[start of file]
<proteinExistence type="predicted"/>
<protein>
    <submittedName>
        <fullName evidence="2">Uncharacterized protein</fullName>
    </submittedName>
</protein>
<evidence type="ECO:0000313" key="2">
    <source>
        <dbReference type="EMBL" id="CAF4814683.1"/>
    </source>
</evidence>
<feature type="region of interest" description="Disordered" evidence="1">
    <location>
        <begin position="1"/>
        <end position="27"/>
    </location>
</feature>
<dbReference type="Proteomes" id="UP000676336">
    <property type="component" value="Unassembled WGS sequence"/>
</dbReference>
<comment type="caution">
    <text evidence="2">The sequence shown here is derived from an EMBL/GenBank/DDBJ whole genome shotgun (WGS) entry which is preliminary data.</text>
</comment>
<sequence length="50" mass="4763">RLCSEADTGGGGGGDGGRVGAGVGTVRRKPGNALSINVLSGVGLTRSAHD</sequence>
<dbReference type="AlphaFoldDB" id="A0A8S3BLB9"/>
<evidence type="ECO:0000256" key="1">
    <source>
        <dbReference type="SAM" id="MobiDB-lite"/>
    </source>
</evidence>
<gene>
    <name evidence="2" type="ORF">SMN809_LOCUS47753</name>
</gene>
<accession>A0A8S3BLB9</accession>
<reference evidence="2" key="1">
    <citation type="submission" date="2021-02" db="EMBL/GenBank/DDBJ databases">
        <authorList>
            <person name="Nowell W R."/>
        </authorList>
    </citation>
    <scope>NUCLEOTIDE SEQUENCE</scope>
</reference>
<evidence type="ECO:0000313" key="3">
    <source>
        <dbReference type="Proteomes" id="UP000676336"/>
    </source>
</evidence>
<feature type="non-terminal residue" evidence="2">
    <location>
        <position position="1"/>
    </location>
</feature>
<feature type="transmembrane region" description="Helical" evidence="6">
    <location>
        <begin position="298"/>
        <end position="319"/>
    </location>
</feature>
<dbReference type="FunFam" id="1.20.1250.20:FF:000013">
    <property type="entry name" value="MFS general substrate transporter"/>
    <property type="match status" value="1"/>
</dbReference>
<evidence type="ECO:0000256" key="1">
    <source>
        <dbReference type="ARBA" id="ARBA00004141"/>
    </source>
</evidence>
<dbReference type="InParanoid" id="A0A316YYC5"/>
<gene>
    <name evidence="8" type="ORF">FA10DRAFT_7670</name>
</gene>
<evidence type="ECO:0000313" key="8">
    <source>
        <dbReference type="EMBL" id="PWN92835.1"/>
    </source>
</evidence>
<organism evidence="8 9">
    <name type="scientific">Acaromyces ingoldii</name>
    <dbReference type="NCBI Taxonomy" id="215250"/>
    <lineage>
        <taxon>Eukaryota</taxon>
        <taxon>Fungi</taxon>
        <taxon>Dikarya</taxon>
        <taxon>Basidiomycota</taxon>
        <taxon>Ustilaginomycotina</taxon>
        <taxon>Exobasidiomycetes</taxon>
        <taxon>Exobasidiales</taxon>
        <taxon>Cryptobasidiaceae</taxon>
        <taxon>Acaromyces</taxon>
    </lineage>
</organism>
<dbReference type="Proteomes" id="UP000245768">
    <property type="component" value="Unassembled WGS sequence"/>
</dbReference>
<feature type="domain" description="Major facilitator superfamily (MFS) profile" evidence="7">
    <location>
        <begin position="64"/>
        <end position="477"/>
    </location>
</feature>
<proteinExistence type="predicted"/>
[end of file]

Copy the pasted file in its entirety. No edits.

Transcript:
<proteinExistence type="predicted"/>
<protein>
    <submittedName>
        <fullName evidence="2">Uncharacterized protein</fullName>
    </submittedName>
</protein>
<evidence type="ECO:0000313" key="2">
    <source>
        <dbReference type="EMBL" id="CAF4814683.1"/>
    </source>
</evidence>
<feature type="region of interest" description="Disordered" evidence="1">
    <location>
        <begin position="1"/>
        <end position="27"/>
    </location>
</feature>
<dbReference type="Proteomes" id="UP000676336">
    <property type="component" value="Unassembled WGS sequence"/>
</dbReference>
<comment type="caution">
    <text evidence="2">The sequence shown here is derived from an EMBL/GenBank/DDBJ whole genome shotgun (WGS) entry which is preliminary data.</text>
</comment>
<sequence length="50" mass="4763">RLCSEADTGGGGGGDGGRVGAGVGTVRRKPGNALSINVLSGVGLTRSAHD</sequence>
<dbReference type="AlphaFoldDB" id="A0A8S3BLB9"/>
<evidence type="ECO:0000256" key="1">
    <source>
        <dbReference type="SAM" id="MobiDB-lite"/>
    </source>
</evidence>
<gene>
    <name evidence="2" type="ORF">SMN809_LOCUS47753</name>
</gene>
<accession>A0A8S3BLB9</accession>
<reference evidence="2" key="1">
    <citation type="submission" date="2021-02" db="EMBL/GenBank/DDBJ databases">
        <authorList>
            <person name="Nowell W R."/>
        </authorList>
    </citation>
    <scope>NUCLEOTIDE SEQUENCE</scope>
</reference>
<evidence type="ECO:0000313" key="3">
    <source>
        <dbReference type="Proteomes" id="UP000676336"/>
    </source>
</evidence>
<feature type="non-terminal residue" evidence="2">
    <location>
        <position position="1"/>
    </location>
</feature>
<feature type="transmembrane region" description="Helical" evidence="6">
    <location>
        <begin position="298"/>
        <end position="319"/>
    </location>
</feature>
<dbReference type="FunFam" id="1.20.1250.20:FF:000013">
    <property type="entry name" value="MFS general substrate transporter"/>
    <property type="match status" value="1"/>
</dbReference>
<evidence type="ECO:0000256" key="1">
    <source>
        <dbReference type="ARBA" id="ARBA00004141"/>
    </source>
</evidence>
<dbReference type="InParanoid" id="A0A316YYC5"/>
<gene>
    <name evidence="8" type="ORF">FA10DRAFT_7670</name>
</gene>
<evidence type="ECO:0000313" key="8">
    <source>
        <dbReference type="EMBL" id="PWN92835.1"/>
    </source>
</evidence>
<organism evidence="8 9">
    <name type="scientific">Acaromyces ingoldii</name>
    <dbReference type="NCBI Taxonomy" id="215250"/>
    <lineage>
        <taxon>Eukaryota</taxon>
        <taxon>Fungi</taxon>
        <taxon>Dikarya</taxon>
        <taxon>Basidiomycota</taxon>
        <taxon>Ustilaginomycotina</taxon>
        <taxon>Exobasidiomycetes</taxon>
        <taxon>Exobasidiales</taxon>
        <taxon>Cryptobasidiaceae</taxon>
        <taxon>Acaromyces</taxon>
    </lineage>
</organism>
<dbReference type="Proteomes" id="UP000245768">
    <property type="component" value="Unassembled WGS sequence"/>
</dbReference>
<feature type="domain" description="Major facilitator superfamily (MFS) profile" evidence="7">
    <location>
        <begin position="64"/>
        <end position="477"/>
    </location>
</feature>
<proteinExistence type="predicted"/>